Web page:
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Protecting our interests during a takeover

What should we put into a contract?



1:55 pm on Nov 26, 2004 (gmt 0)

10+ Year Member

Hi all,
A friend and I are on the verge of hopefully securing a web application project which we will be doing in our free time for a reasonable sum of money. The company is a small-sized operation that is now just one year old. The project would take about 3 months. There is a chance that the company may be taken-over or bought out in that time - they have already been approached once but turned down the offer. What should we do from a contractual point of view to protect us, or compensate us if new owners come in half-way through development and decide they don't want the system? Does anyone have any ideas because I've never come across this before. This would be my biggest project so far so it has to be right. Thanks for any ideas!


4:08 pm on Nov 26, 2004 (gmt 0)

WebmasterWorld Senior Member 10+ Year Member

I would just try to get a 30-day termination notice period or the like.

But if this is your biggest contract by far and it is a spare-time kind of thing, just should take what you can get. The company is not going to jeopardize its negotiations about a purchase with what it might consider to be a "poison pill". There are always lots of issues on the table in a merger/takeover negotiation. The terms of a recently signed contract does not need to be another one of those issues on the table.


4:10 pm on Nov 26, 2004 (gmt 0)

10+ Year Member

Is the company a distinct legal entity - such as a limited company in the UK - or a sole proprietor / partnership. I ask because this makes a big difference to your options in this issue.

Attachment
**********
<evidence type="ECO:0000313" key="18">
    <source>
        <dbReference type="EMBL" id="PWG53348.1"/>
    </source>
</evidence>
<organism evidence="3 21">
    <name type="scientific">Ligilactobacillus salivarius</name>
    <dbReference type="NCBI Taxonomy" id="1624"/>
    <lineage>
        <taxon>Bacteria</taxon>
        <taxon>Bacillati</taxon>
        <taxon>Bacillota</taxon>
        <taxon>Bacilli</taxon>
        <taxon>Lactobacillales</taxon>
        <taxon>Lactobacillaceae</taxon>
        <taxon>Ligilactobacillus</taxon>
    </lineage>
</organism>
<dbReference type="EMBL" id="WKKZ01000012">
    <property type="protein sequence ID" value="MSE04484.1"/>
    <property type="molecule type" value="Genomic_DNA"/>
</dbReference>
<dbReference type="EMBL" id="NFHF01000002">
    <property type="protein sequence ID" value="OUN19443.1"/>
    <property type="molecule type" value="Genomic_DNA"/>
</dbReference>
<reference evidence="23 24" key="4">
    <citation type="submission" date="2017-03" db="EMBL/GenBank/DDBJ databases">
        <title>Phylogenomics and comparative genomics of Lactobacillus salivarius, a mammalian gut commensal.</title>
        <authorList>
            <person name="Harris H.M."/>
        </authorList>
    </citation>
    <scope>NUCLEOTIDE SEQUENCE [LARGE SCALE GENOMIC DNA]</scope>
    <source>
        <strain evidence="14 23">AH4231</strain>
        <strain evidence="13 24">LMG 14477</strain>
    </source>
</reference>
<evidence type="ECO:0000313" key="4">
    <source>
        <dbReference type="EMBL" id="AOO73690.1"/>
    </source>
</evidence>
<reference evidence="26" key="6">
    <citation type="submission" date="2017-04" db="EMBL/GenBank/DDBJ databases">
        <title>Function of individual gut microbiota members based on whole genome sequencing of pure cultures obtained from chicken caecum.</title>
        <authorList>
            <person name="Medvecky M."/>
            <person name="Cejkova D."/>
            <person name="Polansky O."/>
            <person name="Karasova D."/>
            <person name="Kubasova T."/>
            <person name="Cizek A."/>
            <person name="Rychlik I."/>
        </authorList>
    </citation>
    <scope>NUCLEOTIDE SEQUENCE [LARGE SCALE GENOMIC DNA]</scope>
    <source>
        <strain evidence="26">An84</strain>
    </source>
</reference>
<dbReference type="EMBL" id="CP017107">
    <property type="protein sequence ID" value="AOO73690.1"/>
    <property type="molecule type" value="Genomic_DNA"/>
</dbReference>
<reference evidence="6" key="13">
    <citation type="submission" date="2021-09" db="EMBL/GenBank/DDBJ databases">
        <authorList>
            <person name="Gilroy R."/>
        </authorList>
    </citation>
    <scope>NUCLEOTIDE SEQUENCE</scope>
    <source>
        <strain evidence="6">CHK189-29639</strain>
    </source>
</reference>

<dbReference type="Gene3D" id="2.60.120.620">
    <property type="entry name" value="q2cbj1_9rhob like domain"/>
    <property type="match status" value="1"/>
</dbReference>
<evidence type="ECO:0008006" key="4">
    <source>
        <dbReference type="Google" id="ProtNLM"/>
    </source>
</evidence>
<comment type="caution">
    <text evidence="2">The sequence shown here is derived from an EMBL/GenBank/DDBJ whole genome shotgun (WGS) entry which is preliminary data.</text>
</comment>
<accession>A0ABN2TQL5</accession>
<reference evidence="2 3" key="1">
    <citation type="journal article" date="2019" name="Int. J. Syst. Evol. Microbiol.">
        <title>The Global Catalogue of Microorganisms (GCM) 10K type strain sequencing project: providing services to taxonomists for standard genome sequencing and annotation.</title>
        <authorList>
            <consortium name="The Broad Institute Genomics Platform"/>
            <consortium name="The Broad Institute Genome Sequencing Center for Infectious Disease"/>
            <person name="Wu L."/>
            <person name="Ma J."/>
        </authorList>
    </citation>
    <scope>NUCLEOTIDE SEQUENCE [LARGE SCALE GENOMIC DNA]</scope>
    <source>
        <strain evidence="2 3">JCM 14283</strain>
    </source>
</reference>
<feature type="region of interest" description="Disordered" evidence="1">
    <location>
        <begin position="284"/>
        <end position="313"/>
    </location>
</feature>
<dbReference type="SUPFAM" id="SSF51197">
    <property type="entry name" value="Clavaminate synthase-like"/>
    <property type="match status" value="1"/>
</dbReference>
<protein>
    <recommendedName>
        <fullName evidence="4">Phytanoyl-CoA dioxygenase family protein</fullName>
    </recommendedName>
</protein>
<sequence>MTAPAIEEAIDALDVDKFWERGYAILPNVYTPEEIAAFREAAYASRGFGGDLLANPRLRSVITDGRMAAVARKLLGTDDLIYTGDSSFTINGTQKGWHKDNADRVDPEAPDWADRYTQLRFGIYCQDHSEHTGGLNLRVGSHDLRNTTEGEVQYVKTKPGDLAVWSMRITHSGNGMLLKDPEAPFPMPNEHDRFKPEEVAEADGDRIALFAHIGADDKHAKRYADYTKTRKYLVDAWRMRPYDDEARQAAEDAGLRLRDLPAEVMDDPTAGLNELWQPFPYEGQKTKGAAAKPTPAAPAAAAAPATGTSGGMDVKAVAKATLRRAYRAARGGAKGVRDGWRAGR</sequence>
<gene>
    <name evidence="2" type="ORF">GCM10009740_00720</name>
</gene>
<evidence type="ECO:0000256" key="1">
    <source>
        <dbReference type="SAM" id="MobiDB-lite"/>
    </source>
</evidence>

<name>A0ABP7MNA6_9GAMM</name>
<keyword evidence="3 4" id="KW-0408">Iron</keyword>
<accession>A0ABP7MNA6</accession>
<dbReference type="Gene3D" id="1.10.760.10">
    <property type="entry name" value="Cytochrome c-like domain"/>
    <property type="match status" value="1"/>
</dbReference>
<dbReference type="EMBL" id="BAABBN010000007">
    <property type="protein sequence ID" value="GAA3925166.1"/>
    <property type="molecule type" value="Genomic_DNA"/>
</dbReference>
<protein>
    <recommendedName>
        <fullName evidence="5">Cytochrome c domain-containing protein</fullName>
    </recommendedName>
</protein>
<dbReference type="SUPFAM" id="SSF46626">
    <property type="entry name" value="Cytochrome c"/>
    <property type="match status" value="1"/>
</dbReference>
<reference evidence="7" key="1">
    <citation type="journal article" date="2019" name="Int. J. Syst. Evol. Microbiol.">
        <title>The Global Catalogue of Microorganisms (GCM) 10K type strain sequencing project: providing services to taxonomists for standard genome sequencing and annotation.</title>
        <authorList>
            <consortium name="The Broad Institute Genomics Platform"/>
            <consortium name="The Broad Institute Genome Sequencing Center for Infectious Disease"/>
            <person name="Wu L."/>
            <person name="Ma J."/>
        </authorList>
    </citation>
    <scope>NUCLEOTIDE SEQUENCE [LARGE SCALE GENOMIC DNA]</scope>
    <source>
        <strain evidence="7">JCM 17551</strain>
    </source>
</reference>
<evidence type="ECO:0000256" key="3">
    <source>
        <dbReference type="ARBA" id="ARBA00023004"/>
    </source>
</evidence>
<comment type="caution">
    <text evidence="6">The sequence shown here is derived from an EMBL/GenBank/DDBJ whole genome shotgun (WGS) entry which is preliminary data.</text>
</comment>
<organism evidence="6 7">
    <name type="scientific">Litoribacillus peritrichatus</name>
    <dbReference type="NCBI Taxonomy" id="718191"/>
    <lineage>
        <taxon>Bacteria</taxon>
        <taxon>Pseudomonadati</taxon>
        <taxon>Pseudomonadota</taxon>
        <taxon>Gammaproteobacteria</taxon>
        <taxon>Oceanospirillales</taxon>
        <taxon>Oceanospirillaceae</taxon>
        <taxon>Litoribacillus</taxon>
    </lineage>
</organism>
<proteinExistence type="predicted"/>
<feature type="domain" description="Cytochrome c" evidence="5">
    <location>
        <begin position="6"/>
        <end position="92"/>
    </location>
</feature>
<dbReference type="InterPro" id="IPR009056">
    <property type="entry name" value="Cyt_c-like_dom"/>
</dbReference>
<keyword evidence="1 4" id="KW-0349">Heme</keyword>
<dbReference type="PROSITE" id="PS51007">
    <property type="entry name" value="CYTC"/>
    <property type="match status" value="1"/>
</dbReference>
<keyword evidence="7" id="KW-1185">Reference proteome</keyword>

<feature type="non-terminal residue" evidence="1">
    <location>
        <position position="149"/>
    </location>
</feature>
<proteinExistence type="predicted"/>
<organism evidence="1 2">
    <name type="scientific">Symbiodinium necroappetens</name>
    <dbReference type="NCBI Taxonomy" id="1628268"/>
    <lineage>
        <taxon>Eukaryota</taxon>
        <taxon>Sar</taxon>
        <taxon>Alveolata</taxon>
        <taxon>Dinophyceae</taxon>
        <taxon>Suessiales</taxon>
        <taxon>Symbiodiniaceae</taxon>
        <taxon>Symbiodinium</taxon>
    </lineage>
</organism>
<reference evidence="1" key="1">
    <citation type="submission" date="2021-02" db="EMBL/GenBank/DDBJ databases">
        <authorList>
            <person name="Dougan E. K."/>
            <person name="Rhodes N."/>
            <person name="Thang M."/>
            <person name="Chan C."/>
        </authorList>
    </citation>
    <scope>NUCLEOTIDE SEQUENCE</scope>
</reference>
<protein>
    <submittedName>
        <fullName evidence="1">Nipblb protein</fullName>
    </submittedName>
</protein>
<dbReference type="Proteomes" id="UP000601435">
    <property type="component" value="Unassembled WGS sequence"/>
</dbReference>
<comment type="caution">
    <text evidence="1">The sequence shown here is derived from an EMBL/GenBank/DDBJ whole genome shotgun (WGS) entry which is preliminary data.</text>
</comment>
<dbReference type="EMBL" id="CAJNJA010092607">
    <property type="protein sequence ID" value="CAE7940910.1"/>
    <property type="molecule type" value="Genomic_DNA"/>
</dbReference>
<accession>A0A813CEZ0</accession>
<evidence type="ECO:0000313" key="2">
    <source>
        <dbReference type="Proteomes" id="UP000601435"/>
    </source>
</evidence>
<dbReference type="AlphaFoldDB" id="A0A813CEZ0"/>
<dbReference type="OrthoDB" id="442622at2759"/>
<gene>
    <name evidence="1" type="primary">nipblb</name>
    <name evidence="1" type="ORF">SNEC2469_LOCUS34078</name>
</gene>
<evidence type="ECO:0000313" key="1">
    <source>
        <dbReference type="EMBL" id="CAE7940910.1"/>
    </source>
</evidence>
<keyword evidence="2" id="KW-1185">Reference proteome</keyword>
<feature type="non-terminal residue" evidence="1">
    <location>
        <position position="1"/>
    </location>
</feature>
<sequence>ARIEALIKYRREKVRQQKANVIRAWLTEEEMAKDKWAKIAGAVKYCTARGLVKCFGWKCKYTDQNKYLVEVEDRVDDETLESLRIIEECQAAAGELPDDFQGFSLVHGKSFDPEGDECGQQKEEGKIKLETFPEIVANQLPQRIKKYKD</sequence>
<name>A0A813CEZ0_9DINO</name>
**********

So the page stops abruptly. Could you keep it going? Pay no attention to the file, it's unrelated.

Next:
If the business is a legal entity in its own right, then you have potentially less to worry about, as the contract will have been taken on by the company and a change of ownership should be irrelevant to them honouring their obligations under it.

With a sole propriteor and a partnership - depending on where you are in the world - you have to get legal advice and get a suitable contract drawn up, as it may be difficult to enforce if you need to.

That being said, I would suggest that you talk to a lawyer who specialises in company law anyway and get them to draft a contract for you, which has a clause that deals specifically with this issue.


5:41 pm on Nov 26, 2004 (gmt 0)

10+ Year Member

Thank you all for the interesting replies. I probably should have mentioned that we'll be proposing a fixed price, rather than an hourly rate.

PericlesStrategy - The company is a Plc. Your point about the change of ownership but is very interesting and something I hadn't realised.

Corey Bryant

11:26 pm on Nov 26, 2004 (gmt 0)

WebmasterWorld Senior Member 10+ Year Member

There are a few websites out there that you can sign up for for free legal advice. You pay them on a monthly basis a membership fee. This might be something else you want to look into - that way you can make sure that your interests are covered.



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